One of the things that Brian and I agreed on early in the planning stages of the book was that we wanted this to book to be a horror novel. From that starting point we began to truly delve into the realm of horror and examine some of the key elements of the genre, some of which are rather subjective, so we both sat and thought about what horror really meant to both of us. While my mind often touches on Lovecraftian ideas at times like these, I was reminded of something far more unsettling than fantastic places and alien forces – reality. In college I read Man’s Search for Meaning by Viktor Frankl and have often thought of a singular phrase from that book: man’s inhumanity to man. Over the years I have revisited that phrase many times and it has led me to explore works by Robert Burns and Samuel von Pufendorf. The more that Brian and I discussed the notes that I had written about these pieces the more excited we got about trying to incorporate them into the novel.

Man’s inhumanity to man infests every period in history and manifests itself in so many ways and we wanted to try to incorporate the notion in several ways. The easiest and most recognizable form is violence. I’m not much of one for spoilers, but I don’t think there is any damage done by me saying that this is a book of violence. And why not? It’s easy to work with. It’s as real as every day. It’s identifiable. And quite frankly, when people want to be seen as powerful it seems to come quite naturally.

Greed and obsession also come to mind. Manipulation and control. Excess and denial. All of these can be exploited for the background that Brian and I were looking to create. And all of them followed with our desire to create horror through man’s inhumanity to man, sometimes these kinds of thoughts don’t even start out as intentionally cruel, but observation of the cause and effect leads one to realize just how devastating the effects can be. Perfectly horrory.

And then there’s fear – always unreasonable and irrational, a voice whispering words of doubt and insecurity. For instance, there’s the fear of change. Sometimes it’s mild and we simply ignore any possible benefits that might come our way, because we are secure in doing what we know. Sometimes it’s much more self-destructive. And the fear of losing comfort. We take for granted our convenience and our technology. But how irritating and unnerving it is to go back to doing things the old fashioned way or the absolute umbrage of being denied comfortable shoes, running water, premade meals … things that are small and inconsequential, perhaps, but things that we have enjoyed for so long that we take for granted their availability. Now perhaps neither of those two fears lead directly to doling out misery upon others, but fear is a powerful motivator and it often leads to anger – the key ingredients to brew up a powerfully horrific concoction. Until next time…

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Deconstructing the Novel, Part 3 – The Shattered Visage Lies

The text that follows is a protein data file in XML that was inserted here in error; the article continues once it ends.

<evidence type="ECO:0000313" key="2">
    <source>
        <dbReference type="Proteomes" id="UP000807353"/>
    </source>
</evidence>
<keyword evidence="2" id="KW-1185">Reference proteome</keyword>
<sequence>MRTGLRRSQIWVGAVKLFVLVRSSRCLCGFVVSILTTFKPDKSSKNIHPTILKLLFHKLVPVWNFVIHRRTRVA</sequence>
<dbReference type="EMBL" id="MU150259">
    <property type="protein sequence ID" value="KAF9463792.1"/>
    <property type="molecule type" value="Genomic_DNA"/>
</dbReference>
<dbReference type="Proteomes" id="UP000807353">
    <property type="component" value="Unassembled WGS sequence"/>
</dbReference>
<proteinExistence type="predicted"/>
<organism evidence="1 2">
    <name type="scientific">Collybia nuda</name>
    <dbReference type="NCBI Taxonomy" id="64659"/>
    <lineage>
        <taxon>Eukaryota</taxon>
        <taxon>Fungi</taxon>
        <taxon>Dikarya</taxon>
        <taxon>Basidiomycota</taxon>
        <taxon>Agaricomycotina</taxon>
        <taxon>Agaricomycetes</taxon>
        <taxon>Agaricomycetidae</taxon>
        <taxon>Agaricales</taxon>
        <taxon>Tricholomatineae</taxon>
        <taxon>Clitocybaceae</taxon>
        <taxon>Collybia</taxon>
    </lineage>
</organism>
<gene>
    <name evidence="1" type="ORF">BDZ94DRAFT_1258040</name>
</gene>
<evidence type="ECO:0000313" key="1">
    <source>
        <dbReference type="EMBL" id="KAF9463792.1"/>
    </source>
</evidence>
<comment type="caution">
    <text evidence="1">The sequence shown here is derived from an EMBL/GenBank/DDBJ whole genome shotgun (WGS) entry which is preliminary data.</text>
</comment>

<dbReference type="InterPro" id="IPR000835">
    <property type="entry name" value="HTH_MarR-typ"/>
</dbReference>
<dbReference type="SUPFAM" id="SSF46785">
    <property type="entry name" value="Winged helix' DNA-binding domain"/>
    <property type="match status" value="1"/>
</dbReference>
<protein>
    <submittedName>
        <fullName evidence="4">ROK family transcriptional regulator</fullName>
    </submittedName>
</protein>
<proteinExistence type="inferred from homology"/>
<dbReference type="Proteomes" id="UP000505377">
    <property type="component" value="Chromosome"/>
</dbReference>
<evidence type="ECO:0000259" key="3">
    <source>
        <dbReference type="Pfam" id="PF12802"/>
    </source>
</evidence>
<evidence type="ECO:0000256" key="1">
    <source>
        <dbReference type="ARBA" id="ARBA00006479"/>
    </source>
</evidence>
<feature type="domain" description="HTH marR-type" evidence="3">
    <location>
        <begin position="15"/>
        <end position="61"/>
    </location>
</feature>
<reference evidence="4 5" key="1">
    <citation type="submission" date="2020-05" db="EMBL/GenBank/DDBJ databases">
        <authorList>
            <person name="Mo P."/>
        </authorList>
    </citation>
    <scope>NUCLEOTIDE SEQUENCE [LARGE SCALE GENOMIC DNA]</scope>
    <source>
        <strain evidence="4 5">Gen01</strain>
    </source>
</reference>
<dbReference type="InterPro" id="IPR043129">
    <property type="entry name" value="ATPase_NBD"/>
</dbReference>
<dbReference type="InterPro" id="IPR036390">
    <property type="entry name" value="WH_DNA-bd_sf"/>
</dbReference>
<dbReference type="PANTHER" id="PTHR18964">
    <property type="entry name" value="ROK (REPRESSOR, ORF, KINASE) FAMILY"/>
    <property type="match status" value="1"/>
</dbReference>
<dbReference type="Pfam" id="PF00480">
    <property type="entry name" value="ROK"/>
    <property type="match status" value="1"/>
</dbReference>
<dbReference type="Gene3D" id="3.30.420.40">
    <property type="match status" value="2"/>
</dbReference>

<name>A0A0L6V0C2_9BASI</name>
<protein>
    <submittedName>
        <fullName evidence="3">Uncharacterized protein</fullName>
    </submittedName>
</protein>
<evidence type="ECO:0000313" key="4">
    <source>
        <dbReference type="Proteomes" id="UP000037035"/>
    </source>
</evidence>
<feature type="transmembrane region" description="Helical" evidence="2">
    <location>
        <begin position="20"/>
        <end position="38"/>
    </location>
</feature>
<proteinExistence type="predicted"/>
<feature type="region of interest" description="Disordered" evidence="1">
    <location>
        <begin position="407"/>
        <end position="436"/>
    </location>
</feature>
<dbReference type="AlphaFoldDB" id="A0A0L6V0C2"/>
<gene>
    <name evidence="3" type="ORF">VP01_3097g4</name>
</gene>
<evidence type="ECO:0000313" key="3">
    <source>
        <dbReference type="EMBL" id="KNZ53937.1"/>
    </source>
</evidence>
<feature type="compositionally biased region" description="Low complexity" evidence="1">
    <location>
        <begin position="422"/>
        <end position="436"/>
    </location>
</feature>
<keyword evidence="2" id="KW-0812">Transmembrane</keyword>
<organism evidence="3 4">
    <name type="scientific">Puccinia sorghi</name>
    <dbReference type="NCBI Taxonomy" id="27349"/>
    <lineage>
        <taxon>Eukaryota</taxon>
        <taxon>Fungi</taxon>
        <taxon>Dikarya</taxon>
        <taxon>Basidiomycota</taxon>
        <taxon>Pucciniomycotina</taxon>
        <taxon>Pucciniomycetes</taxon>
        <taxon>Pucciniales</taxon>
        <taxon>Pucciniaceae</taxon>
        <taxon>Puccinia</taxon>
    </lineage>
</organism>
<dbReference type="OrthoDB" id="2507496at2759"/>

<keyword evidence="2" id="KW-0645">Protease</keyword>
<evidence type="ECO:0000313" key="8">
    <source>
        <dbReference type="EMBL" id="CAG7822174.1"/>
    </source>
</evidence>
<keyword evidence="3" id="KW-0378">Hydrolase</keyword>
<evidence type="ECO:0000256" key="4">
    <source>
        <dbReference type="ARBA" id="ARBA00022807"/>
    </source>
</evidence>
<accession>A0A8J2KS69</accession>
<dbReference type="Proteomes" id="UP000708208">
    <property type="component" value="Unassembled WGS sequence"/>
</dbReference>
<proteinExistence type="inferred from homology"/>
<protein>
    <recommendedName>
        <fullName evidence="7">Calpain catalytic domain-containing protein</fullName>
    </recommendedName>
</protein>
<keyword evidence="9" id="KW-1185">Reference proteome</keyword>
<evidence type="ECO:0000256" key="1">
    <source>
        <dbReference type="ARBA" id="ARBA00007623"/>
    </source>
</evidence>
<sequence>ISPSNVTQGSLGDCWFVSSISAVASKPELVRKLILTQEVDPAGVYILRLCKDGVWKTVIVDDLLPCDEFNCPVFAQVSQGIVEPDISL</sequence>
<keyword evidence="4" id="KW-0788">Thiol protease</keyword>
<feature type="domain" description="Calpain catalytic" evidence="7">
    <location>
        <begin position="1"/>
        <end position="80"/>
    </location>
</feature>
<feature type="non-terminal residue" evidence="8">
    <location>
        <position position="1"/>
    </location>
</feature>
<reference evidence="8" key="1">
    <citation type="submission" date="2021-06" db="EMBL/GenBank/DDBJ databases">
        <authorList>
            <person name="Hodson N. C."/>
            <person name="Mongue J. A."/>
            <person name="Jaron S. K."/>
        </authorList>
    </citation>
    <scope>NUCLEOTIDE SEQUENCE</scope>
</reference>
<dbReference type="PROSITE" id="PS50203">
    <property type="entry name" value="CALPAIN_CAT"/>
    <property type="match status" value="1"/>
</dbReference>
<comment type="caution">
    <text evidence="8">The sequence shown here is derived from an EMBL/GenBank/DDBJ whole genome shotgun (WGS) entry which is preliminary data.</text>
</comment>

BRIAN SAYS:

Chris and I always tout The Shattered Visage Lies as an ensemble piece. Yes, the last time we discussed this book, we agreed that it had a protagonist and antagonist in the forms of Michael and Marvin. But we could also argue that they aren’t the only ones. There are more characters than just Michael going through life trying to accomplish individual goals, and Marvin isn’t the only one trying to stop them.

In The Shattered Visage Lies, people are waking up with super powers. We really wanted to examine what different people would do when bequeathed with these new abilities. We also knew that we were tackling some concepts that have been done many times before in comic books over many decades. We wanted to put our own unique spin on it, so we decided to give super powers to a woman in her mid-sixties and a girl who was still in elementary school.

In Emma, we have an active widow with strong Christian values. Her husband died as a firefighter and she never felt the need to remarry, always content with helping her community. Then one day she woke up with the skills to become a perfect killing machine.

We found Emma to be an interesting character because she wanted to view these new abilities (enhanced speed and reflexes with precision accuracy) as a gift from God, but she was unsure how to use them. She quickly learned that there were other people out there who would be more than willing to take advantage of her and her abilities. Her faith was being challenged. Sometimes in speculative fiction, especially stories with horror elements, a religious character is, or is quick to become, a zealot. Emma was not a zealot, but a person who was steeped deeply in her religion, and found it challenging when her faith wasn’t providing quite the answers she was looking for. Sure, Michael viewed her as a zealot, but that was mostly his viewpoint, one where organized religion was not a priority in his life. And, obviously, Chris and I had a fun time writing any scene where Michael and Emma had to interact. It’s always fun to annoy Michael!